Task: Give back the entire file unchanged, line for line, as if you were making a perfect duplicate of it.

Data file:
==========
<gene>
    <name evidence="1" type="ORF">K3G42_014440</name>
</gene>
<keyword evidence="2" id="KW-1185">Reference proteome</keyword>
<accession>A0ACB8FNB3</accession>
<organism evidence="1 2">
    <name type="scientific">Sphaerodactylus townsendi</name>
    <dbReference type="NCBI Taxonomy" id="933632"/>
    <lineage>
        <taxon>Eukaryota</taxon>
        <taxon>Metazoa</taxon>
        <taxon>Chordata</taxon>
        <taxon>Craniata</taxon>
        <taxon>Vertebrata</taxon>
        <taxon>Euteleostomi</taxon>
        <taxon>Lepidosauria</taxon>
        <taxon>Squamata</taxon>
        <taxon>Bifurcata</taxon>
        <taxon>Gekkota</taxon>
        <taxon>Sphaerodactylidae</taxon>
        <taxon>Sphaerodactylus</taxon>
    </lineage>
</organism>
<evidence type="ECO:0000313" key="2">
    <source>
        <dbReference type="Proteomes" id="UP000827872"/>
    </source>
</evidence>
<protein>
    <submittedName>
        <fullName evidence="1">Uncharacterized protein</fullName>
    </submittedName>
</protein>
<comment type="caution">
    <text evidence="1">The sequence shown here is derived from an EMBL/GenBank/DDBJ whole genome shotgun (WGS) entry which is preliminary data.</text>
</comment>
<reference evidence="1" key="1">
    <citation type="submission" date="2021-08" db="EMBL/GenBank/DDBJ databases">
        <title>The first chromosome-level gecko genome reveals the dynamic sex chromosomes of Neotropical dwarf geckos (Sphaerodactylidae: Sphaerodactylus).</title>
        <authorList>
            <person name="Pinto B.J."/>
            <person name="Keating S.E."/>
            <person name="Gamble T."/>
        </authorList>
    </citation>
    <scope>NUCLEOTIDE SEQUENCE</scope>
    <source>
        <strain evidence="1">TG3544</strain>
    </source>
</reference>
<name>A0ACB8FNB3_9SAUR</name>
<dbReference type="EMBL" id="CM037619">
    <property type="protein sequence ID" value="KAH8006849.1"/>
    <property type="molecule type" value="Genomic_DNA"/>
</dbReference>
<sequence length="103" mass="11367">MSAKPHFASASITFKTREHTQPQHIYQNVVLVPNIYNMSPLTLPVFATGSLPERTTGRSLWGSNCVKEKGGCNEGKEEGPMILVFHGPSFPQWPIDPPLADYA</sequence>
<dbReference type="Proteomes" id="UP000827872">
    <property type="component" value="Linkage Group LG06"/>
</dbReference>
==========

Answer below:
<gene>
    <name evidence="1" type="ORF">K3G42_014440</name>
</gene>
<keyword evidence="2" id="KW-1185">Reference proteome</keyword>
<accession>A0ACB8FNB3</accession>
<organism evidence="1 2">
    <name type="scientific">Sphaerodactylus townsendi</name>
    <dbReference type="NCBI Taxonomy" id="933632"/>
    <lineage>
        <taxon>Eukaryota</taxon>
        <taxon>Metazoa</taxon>
        <taxon>Chordata</taxon>
        <taxon>Craniata</taxon>
        <taxon>Vertebrata</taxon>
        <taxon>Euteleostomi</taxon>
        <taxon>Lepidosauria</taxon>
        <taxon>Squamata</taxon>
        <taxon>Bifurcata</taxon>
        <taxon>Gekkota</taxon>
        <taxon>Sphaerodactylidae</taxon>
        <taxon>Sphaerodactylus</taxon>
    </lineage>
</organism>
<evidence type="ECO:0000313" key="2">
    <source>
        <dbReference type="Proteomes" id="UP000827872"/>
    </source>
</evidence>
<protein>
    <submittedName>
        <fullName evidence="1">Uncharacterized protein</fullName>
    </submittedName>
</protein>
<comment type="caution">
    <text evidence="1">The sequence shown here is derived from an EMBL/GenBank/DDBJ whole genome shotgun (WGS) entry which is preliminary data.</text>
</comment>
<reference evidence="1" key="1">
    <citation type="submission" date="2021-08" db="EMBL/GenBank/DDBJ databases">
        <title>The first chromosome-level gecko genome reveals the dynamic sex chromosomes of Neotropical dwarf geckos (Sphaerodactylidae: Sphaerodactylus).</title>
        <authorList>
            <person name="Pinto B.J."/>
            <person name="Keating S.E."/>
            <person name="Gamble T."/>
        </authorList>
    </citation>
    <scope>NUCLEOTIDE SEQUENCE</scope>
    <source>
        <strain evidence="1">TG3544</strain>
    </source>
</reference>
<name>A0ACB8FNB3_9SAUR</name>
<dbReference type="EMBL" id="CM037619">
    <property type="protein sequence ID" value="KAH8006849.1"/>
    <property type="molecule type" value="Genomic_DNA"/>
</dbReference>
<sequence length="103" mass="11367">MSAKPHFASASITFKTREHTQPQHIYQNVVLVPNIYNMSPLTLPVFATGSLPERTTGRSLWGSNCVKEKGGCNEGKEEGPMILVFHGPSFPQWPIDPPLADYA</sequence>
<dbReference type="Proteomes" id="UP000827872">
    <property type="component" value="Linkage Group LG06"/>
</dbReference>